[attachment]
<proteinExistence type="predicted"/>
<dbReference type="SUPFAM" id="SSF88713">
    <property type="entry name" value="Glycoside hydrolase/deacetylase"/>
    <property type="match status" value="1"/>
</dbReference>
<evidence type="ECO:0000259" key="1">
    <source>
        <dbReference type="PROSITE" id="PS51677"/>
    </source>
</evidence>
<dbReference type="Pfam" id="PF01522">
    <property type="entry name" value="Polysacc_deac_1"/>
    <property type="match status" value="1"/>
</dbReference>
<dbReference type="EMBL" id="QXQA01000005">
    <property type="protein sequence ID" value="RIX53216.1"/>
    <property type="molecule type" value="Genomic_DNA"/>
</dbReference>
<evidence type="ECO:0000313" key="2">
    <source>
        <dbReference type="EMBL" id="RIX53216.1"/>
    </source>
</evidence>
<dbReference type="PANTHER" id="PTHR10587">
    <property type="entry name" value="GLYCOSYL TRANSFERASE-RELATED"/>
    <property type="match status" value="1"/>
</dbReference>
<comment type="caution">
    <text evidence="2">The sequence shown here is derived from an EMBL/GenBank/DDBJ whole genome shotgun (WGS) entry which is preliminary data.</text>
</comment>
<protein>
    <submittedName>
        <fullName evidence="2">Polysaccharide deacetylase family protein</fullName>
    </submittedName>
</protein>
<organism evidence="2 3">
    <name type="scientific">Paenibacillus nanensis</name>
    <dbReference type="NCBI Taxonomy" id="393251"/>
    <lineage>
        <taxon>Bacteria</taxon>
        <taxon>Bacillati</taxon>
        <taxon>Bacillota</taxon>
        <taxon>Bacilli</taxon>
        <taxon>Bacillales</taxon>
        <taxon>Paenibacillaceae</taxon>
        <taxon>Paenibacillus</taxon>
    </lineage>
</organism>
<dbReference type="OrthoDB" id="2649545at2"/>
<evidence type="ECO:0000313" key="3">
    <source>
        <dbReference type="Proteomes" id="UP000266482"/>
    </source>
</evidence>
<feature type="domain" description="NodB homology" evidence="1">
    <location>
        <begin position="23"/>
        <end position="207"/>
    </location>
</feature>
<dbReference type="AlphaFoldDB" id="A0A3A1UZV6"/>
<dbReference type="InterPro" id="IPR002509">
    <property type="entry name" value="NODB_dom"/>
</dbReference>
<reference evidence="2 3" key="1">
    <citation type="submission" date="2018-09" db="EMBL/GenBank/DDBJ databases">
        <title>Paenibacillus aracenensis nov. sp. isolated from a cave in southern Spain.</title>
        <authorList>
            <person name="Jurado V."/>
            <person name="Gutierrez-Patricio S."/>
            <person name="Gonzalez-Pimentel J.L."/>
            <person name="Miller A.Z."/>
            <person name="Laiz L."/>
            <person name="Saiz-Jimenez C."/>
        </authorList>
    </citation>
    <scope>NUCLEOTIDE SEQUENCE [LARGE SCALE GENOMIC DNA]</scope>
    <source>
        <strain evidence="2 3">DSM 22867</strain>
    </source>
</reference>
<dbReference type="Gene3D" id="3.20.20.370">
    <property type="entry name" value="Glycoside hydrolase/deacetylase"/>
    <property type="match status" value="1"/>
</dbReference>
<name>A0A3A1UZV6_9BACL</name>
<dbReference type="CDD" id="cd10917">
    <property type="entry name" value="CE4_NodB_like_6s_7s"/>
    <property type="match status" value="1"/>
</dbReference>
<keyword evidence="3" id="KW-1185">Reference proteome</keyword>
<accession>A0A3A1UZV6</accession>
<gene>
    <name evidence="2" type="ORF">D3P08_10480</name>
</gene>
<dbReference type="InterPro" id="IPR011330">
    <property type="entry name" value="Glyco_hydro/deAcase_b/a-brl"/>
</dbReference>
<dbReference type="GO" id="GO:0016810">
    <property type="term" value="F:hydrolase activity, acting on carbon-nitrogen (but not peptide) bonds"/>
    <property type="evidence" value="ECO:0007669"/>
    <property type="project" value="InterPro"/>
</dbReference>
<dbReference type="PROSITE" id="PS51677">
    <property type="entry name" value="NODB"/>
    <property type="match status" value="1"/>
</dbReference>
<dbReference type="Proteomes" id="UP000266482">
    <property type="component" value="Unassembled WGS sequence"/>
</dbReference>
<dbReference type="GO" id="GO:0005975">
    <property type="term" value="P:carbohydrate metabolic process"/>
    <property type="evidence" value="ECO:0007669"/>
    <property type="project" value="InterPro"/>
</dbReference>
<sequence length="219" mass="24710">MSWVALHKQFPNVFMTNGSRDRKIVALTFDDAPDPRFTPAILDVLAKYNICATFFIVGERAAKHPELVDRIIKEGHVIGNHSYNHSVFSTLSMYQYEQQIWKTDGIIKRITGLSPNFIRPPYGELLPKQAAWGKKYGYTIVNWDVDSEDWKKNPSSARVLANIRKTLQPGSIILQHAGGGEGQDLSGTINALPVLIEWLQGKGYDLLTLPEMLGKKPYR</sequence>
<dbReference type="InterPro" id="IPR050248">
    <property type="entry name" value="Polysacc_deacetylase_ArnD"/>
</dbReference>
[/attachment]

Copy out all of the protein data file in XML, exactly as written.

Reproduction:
<proteinExistence type="predicted"/>
<dbReference type="SUPFAM" id="SSF88713">
    <property type="entry name" value="Glycoside hydrolase/deacetylase"/>
    <property type="match status" value="1"/>
</dbReference>
<evidence type="ECO:0000259" key="1">
    <source>
        <dbReference type="PROSITE" id="PS51677"/>
    </source>
</evidence>
<dbReference type="Pfam" id="PF01522">
    <property type="entry name" value="Polysacc_deac_1"/>
    <property type="match status" value="1"/>
</dbReference>
<dbReference type="EMBL" id="QXQA01000005">
    <property type="protein sequence ID" value="RIX53216.1"/>
    <property type="molecule type" value="Genomic_DNA"/>
</dbReference>
<evidence type="ECO:0000313" key="2">
    <source>
        <dbReference type="EMBL" id="RIX53216.1"/>
    </source>
</evidence>
<dbReference type="PANTHER" id="PTHR10587">
    <property type="entry name" value="GLYCOSYL TRANSFERASE-RELATED"/>
    <property type="match status" value="1"/>
</dbReference>
<comment type="caution">
    <text evidence="2">The sequence shown here is derived from an EMBL/GenBank/DDBJ whole genome shotgun (WGS) entry which is preliminary data.</text>
</comment>
<protein>
    <submittedName>
        <fullName evidence="2">Polysaccharide deacetylase family protein</fullName>
    </submittedName>
</protein>
<organism evidence="2 3">
    <name type="scientific">Paenibacillus nanensis</name>
    <dbReference type="NCBI Taxonomy" id="393251"/>
    <lineage>
        <taxon>Bacteria</taxon>
        <taxon>Bacillati</taxon>
        <taxon>Bacillota</taxon>
        <taxon>Bacilli</taxon>
        <taxon>Bacillales</taxon>
        <taxon>Paenibacillaceae</taxon>
        <taxon>Paenibacillus</taxon>
    </lineage>
</organism>
<dbReference type="OrthoDB" id="2649545at2"/>
<evidence type="ECO:0000313" key="3">
    <source>
        <dbReference type="Proteomes" id="UP000266482"/>
    </source>
</evidence>
<feature type="domain" description="NodB homology" evidence="1">
    <location>
        <begin position="23"/>
        <end position="207"/>
    </location>
</feature>
<dbReference type="AlphaFoldDB" id="A0A3A1UZV6"/>
<dbReference type="InterPro" id="IPR002509">
    <property type="entry name" value="NODB_dom"/>
</dbReference>
<reference evidence="2 3" key="1">
    <citation type="submission" date="2018-09" db="EMBL/GenBank/DDBJ databases">
        <title>Paenibacillus aracenensis nov. sp. isolated from a cave in southern Spain.</title>
        <authorList>
            <person name="Jurado V."/>
            <person name="Gutierrez-Patricio S."/>
            <person name="Gonzalez-Pimentel J.L."/>
            <person name="Miller A.Z."/>
            <person name="Laiz L."/>
            <person name="Saiz-Jimenez C."/>
        </authorList>
    </citation>
    <scope>NUCLEOTIDE SEQUENCE [LARGE SCALE GENOMIC DNA]</scope>
    <source>
        <strain evidence="2 3">DSM 22867</strain>
    </source>
</reference>
<dbReference type="Gene3D" id="3.20.20.370">
    <property type="entry name" value="Glycoside hydrolase/deacetylase"/>
    <property type="match status" value="1"/>
</dbReference>
<name>A0A3A1UZV6_9BACL</name>
<dbReference type="CDD" id="cd10917">
    <property type="entry name" value="CE4_NodB_like_6s_7s"/>
    <property type="match status" value="1"/>
</dbReference>
<keyword evidence="3" id="KW-1185">Reference proteome</keyword>
<accession>A0A3A1UZV6</accession>
<gene>
    <name evidence="2" type="ORF">D3P08_10480</name>
</gene>
<dbReference type="InterPro" id="IPR011330">
    <property type="entry name" value="Glyco_hydro/deAcase_b/a-brl"/>
</dbReference>
<dbReference type="GO" id="GO:0016810">
    <property type="term" value="F:hydrolase activity, acting on carbon-nitrogen (but not peptide) bonds"/>
    <property type="evidence" value="ECO:0007669"/>
    <property type="project" value="InterPro"/>
</dbReference>
<dbReference type="PROSITE" id="PS51677">
    <property type="entry name" value="NODB"/>
    <property type="match status" value="1"/>
</dbReference>
<dbReference type="Proteomes" id="UP000266482">
    <property type="component" value="Unassembled WGS sequence"/>
</dbReference>
<dbReference type="GO" id="GO:0005975">
    <property type="term" value="P:carbohydrate metabolic process"/>
    <property type="evidence" value="ECO:0007669"/>
    <property type="project" value="InterPro"/>
</dbReference>
<sequence length="219" mass="24710">MSWVALHKQFPNVFMTNGSRDRKIVALTFDDAPDPRFTPAILDVLAKYNICATFFIVGERAAKHPELVDRIIKEGHVIGNHSYNHSVFSTLSMYQYEQQIWKTDGIIKRITGLSPNFIRPPYGELLPKQAAWGKKYGYTIVNWDVDSEDWKKNPSSARVLANIRKTLQPGSIILQHAGGGEGQDLSGTINALPVLIEWLQGKGYDLLTLPEMLGKKPYR</sequence>
<dbReference type="InterPro" id="IPR050248">
    <property type="entry name" value="Polysacc_deacetylase_ArnD"/>
</dbReference>